UK PM vows no compromise on Brexit plan as opposition grows

Theresa May attends a European Union leaders summit in Brussels

Image Theresa May says the coming months are 'critical in shaping the future of our country'

He has only one motivator for interventions like this - he wants to be prime minister.

The comments came after Mr Johnson used his regular Daily Telegraph column to launch a scathing attack on Mrs May's Brexit strategy, branding it a "fix" that can only lead to victory for the EU.

The research, carried out by Deltapoll for Best for Britain, suggests that the UK's departure from the European Union could be the decisive factor in the next battle over Scotland's future.

May in July unveiled a government paper that envisages Britain leaving the single market but staying in a free trade area for goods and agri-foods, through a customs deal and common rulebook with the EU.

Today the government suffered another blow from former Bank of England governor and Brexit supporter Lord Mervyn King, who hit out at Mrs May's cabinet for its handling of the negotiations.

Asked if he thought the Chequers deal was in tatters, Labour leader Jeremy Corbyn said: "It sounds like it is and it sounds like Boris Johnson, having spent two years as Foreign Secretary, has achieved nothing and now says it's all off".

"It is fixable. The scandal is not that we have failed, but that we have not even tried", he wrote.

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There's no new ideas in this article to respond to.

What we need at this time is serious leadership with a serious plan.

The clash marks the renewal of the parliamentary sitting following the summer recess, raising the curtain on what is likely to be a tumultuous few months as MPs battle over Brexit.

But her words drew scepticism, including from the former Brexit negotiator David Davis who said the pledge was little reassurance and that he would vote against parliament giving May's exit plan its required approval.

Asked during an interview on BBC Radio what the chances were of getting her proposals through parliament, he said: "Very, very small, as close to zero as anything in politics".

"You're not going to turn around said to parliament "Oh, I agreed this, but that wasn't in the national interest" are you?" he told the BBC.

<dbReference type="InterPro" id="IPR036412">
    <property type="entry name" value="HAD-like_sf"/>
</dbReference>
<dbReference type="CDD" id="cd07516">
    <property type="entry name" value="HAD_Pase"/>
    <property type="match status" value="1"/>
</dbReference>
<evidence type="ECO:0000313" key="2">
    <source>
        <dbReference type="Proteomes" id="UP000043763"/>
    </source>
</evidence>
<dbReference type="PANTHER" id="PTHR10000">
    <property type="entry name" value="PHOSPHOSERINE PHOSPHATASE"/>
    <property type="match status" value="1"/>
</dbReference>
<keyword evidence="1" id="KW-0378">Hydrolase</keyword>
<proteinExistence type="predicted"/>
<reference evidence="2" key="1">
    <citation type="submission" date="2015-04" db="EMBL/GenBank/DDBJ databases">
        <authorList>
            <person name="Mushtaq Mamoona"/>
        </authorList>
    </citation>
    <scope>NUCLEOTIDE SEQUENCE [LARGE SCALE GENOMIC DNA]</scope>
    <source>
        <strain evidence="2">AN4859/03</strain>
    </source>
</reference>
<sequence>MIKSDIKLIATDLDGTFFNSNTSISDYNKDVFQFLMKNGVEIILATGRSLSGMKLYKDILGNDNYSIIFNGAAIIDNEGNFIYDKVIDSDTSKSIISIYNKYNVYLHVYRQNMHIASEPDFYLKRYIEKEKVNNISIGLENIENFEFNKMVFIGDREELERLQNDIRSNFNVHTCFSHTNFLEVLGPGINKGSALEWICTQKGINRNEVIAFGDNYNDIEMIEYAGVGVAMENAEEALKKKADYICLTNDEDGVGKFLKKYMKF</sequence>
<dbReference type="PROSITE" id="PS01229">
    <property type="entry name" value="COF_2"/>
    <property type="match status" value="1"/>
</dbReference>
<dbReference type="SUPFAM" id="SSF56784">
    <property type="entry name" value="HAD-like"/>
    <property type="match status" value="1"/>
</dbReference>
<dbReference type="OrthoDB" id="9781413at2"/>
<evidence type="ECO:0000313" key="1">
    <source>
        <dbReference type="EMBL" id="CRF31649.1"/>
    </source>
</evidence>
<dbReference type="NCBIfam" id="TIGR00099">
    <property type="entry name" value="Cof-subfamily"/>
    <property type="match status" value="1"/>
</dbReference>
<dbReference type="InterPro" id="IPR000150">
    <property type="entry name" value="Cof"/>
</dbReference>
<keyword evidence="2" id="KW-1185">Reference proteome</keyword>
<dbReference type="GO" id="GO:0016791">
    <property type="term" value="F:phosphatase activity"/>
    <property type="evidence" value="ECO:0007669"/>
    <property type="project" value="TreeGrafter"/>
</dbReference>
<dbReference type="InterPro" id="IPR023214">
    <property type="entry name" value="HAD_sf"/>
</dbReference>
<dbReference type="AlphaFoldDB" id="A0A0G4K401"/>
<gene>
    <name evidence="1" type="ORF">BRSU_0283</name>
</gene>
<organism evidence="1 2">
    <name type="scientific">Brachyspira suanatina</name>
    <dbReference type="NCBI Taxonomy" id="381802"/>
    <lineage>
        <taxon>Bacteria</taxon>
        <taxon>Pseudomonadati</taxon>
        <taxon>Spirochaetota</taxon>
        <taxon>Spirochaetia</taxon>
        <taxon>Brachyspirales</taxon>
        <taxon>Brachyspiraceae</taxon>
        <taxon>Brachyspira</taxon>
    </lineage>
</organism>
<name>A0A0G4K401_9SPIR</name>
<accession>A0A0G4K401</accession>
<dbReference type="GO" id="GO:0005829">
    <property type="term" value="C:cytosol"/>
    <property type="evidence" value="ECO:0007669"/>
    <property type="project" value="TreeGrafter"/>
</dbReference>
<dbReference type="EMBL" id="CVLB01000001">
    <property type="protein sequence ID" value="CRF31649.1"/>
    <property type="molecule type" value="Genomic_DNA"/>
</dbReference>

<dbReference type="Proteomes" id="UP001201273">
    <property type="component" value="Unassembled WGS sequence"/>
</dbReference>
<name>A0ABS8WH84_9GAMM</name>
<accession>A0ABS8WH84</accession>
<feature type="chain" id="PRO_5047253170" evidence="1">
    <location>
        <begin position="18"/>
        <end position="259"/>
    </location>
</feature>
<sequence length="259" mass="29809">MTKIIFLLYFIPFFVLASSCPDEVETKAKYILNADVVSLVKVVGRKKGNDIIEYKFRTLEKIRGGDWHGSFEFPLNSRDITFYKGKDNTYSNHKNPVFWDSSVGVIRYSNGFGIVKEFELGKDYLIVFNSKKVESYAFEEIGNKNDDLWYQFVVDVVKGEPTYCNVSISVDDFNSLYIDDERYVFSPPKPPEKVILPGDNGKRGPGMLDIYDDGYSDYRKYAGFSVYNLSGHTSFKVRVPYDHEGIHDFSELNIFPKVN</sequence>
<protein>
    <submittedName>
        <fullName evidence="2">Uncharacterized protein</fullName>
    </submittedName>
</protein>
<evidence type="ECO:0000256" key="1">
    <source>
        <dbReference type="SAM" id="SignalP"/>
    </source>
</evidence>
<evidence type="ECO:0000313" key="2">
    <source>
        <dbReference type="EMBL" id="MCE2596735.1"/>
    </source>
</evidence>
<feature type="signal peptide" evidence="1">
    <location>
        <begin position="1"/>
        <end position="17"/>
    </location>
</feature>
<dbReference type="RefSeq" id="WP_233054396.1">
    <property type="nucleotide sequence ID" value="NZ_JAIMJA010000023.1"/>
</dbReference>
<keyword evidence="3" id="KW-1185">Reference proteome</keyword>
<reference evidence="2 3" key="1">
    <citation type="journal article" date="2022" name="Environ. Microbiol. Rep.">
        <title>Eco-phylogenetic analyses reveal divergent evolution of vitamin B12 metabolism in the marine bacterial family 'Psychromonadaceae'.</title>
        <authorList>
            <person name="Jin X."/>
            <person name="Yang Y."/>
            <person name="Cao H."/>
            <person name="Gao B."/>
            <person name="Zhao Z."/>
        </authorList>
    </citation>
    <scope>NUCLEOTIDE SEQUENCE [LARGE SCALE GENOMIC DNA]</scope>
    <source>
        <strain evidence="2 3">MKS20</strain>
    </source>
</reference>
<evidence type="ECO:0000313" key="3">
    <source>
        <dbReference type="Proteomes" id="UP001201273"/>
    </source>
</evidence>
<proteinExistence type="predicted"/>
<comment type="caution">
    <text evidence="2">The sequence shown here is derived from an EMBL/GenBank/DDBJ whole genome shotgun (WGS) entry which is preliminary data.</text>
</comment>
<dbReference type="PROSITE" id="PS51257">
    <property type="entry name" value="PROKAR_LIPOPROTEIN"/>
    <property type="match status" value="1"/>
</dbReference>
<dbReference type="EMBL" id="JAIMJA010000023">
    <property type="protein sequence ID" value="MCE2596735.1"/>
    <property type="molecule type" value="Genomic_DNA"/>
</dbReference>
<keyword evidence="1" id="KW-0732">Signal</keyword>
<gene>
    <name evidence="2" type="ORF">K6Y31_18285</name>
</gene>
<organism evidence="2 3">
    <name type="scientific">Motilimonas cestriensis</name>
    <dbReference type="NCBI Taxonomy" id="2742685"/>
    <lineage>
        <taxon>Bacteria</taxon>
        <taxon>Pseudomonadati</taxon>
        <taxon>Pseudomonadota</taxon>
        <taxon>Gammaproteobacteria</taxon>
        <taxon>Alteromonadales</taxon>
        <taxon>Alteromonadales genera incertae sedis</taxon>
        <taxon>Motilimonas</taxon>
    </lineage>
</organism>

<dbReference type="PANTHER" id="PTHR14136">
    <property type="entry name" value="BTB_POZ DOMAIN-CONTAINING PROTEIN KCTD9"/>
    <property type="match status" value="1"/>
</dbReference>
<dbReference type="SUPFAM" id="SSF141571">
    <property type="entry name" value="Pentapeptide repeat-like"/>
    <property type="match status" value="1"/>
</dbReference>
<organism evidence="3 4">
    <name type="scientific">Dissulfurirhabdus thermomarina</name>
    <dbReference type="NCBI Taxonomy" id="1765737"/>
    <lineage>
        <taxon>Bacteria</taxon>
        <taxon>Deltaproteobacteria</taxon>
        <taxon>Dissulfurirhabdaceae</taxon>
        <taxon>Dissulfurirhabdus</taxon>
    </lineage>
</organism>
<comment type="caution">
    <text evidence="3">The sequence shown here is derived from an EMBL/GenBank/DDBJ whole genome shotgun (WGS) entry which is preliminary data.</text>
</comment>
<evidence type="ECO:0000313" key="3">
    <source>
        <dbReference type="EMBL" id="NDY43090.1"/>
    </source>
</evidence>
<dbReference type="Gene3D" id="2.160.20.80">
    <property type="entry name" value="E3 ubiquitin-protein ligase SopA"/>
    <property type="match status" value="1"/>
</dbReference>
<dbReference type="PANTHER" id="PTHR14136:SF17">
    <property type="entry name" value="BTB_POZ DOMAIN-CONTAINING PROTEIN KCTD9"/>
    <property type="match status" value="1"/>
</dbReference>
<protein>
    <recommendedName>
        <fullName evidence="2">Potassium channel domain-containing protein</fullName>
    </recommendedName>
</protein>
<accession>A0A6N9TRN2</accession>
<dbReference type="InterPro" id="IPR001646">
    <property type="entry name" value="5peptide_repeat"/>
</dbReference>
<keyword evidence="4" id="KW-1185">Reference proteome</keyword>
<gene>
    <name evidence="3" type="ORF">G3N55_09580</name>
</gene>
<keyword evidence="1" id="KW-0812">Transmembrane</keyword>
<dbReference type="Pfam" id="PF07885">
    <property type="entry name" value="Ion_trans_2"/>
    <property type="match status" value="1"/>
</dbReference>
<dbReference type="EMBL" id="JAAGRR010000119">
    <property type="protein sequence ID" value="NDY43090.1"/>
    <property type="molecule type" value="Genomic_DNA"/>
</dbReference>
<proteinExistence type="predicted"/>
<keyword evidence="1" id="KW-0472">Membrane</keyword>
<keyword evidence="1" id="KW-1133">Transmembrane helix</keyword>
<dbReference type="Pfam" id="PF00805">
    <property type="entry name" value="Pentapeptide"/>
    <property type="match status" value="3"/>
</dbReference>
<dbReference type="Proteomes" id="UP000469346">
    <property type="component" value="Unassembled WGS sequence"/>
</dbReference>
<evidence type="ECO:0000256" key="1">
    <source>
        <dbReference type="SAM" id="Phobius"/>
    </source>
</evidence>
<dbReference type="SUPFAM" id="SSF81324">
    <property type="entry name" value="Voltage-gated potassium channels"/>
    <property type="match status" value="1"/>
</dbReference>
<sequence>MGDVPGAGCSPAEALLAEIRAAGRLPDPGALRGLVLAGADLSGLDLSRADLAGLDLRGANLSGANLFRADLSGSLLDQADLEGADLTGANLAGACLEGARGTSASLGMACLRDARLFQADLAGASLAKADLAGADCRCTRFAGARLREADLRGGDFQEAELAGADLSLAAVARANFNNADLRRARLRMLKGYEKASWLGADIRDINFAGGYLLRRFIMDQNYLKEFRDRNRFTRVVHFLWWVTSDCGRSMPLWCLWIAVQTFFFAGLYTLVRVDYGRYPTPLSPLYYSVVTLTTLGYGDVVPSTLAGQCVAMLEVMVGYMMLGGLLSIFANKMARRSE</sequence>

"The negotiations are taking place with the commission, we have always respected that fact", said the PM's spokesman.

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With less than seven months to go until Britain leaves the European Union, the two sides have yet to strike a deal on divorce terms and future trade, and Prime Minister Theresa May's Conservative government remains split over how close a relationship to seek with the bloc. But opponents on both sides of the Brexit debate have criticised it for offering either too sharp a rupture with the European Union, or a break that is not clean enough.

May's plan would keep Britain in a free-trade zone with the European Union for manufactured and agricultural goods.

The EU's chief Brexit negotiator, Michel Barnier, told German newspaper Frankfurter Allgemeine Zeitung that the bloc has "a coherent market for goods, services, capital and people - our own ecosystem that has grown over decades". You can not play with it by picking pieces.

Others are calling for a public vote on the final Brexit deal before it's signed, but Ms May insisted against the need for any further public vote on Sunday.

Starmer also said there were huge gaps in the government's plans for a no deal outcome, particularly on the fate of the Irish border.

However, if Brexit does not go ahead, only 35% said they would support a united Ireland outside of the UK while 52% would vote for Northern Ireland to remain part of the UK, with 11% unsure how they would vote and the rest would not take part in the ballot.

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